Books to Love and Share

Even though we live nearly three thousand miles apart, I’m very close with my nieces and nephew. In my mind I’m the cool uncle who takes them on fun trips and gets them the most exciting presents. Of course when your uncle is a librarian the fun trips usually involve libraries or bookstores and those exciting presents are, well, books. Luckily for me, these kids are born readers so even if I’m not the cool uncle I am the uncle who gets asked for book recommendations and invited to class visits. I’ll take it.

Here are a few of the books that I’ve loved and shared with my young readers this past year.

methodetimesprodwebbin2146bf82-bd60-11e6-a53a-ca2ad7b229f9My youngest niece is almost two. She loves to laugh and is great at identifying animals, as long as it’s a dog or a bear, so I knew she would love Horrible Bear! by Ame Dyckman. Horrible Bear! follows a no-nonsense young girl who crashes her kite into a bear’s den. The sleeping bear rolls over, crushing the kite. The girl storms off furious at the bear, while the bear is filled with righteous indignation for being blamed. Behold, bitter enemies! Ultimately, the bear and the girl come to understand each other and this silly story delivers a meaningful yet subtle message about accidents and forgiveness. This is a great read-aloud with the girl and bear stomping around shouting HORRIBLE BEAR and HORRIBLE GIRL. It also features Dyckman’s signature humor and lively illustrations by Zachariah OHora.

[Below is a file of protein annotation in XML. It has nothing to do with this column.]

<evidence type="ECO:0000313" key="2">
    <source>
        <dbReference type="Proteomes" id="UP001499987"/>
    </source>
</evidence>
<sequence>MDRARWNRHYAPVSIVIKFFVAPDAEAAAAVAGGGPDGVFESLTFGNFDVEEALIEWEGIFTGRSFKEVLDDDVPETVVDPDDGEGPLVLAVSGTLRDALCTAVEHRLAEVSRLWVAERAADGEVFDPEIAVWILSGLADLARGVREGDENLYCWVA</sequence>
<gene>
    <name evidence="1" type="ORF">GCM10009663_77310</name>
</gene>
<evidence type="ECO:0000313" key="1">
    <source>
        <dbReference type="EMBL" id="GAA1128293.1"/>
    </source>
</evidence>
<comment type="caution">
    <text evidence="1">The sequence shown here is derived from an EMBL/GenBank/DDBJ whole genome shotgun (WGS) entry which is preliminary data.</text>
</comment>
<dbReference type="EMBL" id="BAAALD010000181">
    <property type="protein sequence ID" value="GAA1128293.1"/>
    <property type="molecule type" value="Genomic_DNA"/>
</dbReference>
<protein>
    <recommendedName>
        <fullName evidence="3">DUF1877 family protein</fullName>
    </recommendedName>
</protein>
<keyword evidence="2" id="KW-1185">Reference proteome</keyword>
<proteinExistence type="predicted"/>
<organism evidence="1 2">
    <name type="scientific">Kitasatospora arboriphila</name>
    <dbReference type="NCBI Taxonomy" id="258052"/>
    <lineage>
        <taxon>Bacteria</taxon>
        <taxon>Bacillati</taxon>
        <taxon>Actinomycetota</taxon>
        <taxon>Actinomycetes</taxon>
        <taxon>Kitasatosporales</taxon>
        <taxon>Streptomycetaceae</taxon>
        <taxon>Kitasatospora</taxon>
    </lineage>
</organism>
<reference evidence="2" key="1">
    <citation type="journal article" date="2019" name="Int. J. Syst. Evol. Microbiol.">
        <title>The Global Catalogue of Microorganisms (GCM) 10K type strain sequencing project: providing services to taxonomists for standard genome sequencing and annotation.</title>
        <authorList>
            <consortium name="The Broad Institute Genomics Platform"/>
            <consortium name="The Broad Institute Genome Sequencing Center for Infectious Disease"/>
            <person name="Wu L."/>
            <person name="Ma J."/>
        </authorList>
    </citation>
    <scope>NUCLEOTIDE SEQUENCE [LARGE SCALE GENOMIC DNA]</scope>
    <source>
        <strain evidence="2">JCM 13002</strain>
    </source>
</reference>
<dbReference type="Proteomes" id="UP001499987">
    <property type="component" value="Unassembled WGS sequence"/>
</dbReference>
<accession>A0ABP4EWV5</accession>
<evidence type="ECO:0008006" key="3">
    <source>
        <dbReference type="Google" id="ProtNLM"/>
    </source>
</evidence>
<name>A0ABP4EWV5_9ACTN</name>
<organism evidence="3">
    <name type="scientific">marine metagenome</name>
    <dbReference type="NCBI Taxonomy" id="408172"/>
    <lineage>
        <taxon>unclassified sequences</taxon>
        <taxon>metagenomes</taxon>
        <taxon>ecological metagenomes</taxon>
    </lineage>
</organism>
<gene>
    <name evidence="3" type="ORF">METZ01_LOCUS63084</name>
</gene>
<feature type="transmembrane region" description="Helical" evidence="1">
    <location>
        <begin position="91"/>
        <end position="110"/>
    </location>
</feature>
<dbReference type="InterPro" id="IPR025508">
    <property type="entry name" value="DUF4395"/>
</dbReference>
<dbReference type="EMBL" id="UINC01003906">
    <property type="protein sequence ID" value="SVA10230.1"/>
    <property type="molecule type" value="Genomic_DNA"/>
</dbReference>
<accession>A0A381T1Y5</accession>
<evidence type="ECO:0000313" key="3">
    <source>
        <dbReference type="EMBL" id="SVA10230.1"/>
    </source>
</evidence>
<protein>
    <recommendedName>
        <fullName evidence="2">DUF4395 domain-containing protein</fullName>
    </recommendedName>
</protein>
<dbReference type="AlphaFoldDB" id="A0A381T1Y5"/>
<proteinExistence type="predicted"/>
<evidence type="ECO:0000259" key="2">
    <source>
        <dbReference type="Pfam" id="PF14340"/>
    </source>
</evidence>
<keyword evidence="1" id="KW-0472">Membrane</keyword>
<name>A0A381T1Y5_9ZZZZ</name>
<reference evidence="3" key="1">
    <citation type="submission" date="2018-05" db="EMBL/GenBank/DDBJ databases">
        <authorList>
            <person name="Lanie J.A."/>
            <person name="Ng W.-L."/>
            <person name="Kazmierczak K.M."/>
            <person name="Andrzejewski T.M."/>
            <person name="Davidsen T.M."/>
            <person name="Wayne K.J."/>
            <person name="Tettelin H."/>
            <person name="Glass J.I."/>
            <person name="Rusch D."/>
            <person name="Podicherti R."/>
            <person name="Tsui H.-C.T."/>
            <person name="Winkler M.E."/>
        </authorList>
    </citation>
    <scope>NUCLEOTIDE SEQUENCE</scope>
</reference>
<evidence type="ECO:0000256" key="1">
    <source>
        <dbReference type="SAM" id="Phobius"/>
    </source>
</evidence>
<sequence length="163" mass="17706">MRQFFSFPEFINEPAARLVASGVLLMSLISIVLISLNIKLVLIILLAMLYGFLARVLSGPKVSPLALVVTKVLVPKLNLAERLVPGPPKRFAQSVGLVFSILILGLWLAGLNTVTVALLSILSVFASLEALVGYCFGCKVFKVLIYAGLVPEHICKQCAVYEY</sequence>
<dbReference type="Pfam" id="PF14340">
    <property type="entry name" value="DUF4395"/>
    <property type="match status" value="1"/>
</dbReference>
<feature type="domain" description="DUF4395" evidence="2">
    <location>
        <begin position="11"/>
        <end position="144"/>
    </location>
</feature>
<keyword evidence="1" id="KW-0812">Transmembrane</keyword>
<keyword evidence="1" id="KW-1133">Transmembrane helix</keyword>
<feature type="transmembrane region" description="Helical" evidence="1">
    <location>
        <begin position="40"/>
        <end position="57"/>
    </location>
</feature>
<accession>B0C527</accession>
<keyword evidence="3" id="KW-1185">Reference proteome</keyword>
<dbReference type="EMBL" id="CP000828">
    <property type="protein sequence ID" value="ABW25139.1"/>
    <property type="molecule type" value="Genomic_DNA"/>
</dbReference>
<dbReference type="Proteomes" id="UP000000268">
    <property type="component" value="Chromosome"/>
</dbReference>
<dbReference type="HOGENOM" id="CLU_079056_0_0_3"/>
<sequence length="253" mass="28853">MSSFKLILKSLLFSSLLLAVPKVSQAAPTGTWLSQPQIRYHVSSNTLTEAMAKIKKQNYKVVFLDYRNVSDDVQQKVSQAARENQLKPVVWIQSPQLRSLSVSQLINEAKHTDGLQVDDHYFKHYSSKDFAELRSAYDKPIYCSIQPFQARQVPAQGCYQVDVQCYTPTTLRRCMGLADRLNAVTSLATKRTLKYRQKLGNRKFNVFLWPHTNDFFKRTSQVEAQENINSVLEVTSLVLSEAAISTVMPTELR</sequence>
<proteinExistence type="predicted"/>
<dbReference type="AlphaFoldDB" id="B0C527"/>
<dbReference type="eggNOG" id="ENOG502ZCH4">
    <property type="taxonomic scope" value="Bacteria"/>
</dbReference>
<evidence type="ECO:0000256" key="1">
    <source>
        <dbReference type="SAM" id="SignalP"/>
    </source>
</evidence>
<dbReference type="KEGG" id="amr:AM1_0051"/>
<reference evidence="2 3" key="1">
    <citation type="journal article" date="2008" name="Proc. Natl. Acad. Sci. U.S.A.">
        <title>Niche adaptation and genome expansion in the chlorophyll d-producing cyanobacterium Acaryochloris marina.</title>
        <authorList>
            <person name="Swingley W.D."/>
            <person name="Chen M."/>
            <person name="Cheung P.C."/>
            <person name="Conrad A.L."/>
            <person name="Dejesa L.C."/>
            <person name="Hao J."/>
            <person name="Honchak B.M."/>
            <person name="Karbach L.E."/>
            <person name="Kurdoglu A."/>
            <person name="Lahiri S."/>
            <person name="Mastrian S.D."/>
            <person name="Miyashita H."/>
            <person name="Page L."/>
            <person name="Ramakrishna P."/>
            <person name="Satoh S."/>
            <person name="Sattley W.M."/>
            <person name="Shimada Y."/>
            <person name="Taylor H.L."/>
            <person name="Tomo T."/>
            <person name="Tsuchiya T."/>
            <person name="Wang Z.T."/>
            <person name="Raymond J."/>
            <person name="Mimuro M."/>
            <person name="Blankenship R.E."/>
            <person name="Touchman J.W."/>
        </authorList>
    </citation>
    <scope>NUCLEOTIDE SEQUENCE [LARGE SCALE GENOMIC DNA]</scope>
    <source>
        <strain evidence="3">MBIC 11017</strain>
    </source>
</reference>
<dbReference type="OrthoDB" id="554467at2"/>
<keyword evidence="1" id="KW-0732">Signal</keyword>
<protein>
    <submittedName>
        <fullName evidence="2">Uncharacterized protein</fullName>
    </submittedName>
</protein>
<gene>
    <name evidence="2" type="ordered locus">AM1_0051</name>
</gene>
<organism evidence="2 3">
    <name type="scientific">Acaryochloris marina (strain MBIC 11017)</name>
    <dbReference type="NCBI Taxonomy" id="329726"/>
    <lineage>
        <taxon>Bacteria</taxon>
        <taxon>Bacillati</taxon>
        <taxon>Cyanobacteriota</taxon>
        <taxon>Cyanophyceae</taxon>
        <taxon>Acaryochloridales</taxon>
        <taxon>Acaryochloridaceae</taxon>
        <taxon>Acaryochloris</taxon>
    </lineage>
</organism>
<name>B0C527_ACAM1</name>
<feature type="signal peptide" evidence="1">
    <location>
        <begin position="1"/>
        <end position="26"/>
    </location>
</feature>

A1CIvMxnmGL (1)I also read with my 3-year-old niece but of course a 3-year-old is sophisticated and requires more complex and devious narratives. This is why I recently sent her The Wolf, the Duck, & the Mouse by Mac Barnett. When a mouse is swallowed by a wolf, it seems like the end of the world – literally. But the mouse gets new perspective when it meets a duck who has made quite a lovely home in the wolf’s stomach. Their new haven is threatened when a hunter pursues the wolf and the mouse and duck must find a way to save their home. I love the sharp turn this story takes after its grim beginning and the way expectations are constantly subverted. This book also has the benefit of Jon Klassen’s illustrations, who could even make the phone book a twisted delight.

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Vera Brosgol’s Leave Me Alone! introduces a granny who feels straight out of a nursery rhyme. Living in a cramped house with her large family, she sets out to find a peaceful place to knit. She travels far and wide through harsh environments filled with terrible beasts, and even goes to space! This is another story that starts out with a slightly sardonic tone before settling into a heartwarming conclusion. Brosgol’s illustrations are pitch perfect, creating a story that feels like a loving and quirky tribute to Strega Nona.

9780545700580_mresRecently one of my cousins had her first child who is nicknamed Froggy. I’m using this as an excuse to give them Rain! By Linda Ashman. Rain! follows the parallel stories of an older man who is irritated to have to deal with wet weather and a young boy in a frog hat who is delighted to explore the rainy world. This is a sweet story with a wonderfully goofy conclusion. Rain! has the added bonus of featuring the brilliant illustrations of Christian Robinson. Robinson’s work has been on my radar for some time, but it was not until I saw him speak last year at a conference that I took the time to explore his work in-depth. He is a stunning artist who has quickly become a personal favorite.